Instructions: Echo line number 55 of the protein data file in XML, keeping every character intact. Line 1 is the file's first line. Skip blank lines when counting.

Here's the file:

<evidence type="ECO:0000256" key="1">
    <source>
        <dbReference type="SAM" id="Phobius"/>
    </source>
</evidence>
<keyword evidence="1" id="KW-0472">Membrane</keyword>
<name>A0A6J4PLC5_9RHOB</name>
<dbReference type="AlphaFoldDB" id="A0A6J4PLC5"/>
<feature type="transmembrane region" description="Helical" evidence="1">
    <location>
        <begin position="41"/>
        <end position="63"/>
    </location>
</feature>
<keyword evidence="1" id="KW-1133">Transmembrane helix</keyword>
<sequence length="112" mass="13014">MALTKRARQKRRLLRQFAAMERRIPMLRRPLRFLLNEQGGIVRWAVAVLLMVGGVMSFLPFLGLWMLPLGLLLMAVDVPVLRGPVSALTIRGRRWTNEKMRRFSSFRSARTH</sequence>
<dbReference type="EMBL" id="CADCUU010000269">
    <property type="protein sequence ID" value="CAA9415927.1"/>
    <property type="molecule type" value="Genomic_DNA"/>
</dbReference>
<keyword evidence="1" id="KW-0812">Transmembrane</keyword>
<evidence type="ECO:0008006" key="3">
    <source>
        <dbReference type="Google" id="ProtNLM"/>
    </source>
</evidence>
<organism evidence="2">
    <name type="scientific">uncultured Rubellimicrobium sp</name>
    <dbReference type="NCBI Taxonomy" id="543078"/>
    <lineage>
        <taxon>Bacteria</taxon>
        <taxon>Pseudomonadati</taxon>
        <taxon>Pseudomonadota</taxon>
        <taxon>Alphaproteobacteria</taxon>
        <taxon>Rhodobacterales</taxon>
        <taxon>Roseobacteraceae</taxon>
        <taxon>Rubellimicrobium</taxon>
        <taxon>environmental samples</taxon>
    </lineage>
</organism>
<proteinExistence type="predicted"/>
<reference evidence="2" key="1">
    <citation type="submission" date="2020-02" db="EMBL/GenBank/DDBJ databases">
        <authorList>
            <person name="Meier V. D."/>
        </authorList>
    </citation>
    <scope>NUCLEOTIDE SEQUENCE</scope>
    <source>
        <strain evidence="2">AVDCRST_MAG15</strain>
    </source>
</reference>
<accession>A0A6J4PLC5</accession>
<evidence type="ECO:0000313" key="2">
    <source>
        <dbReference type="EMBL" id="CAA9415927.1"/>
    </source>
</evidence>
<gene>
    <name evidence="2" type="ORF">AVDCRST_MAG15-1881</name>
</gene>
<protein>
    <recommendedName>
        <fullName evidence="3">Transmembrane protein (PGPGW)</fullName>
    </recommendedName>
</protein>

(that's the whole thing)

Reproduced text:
    <source>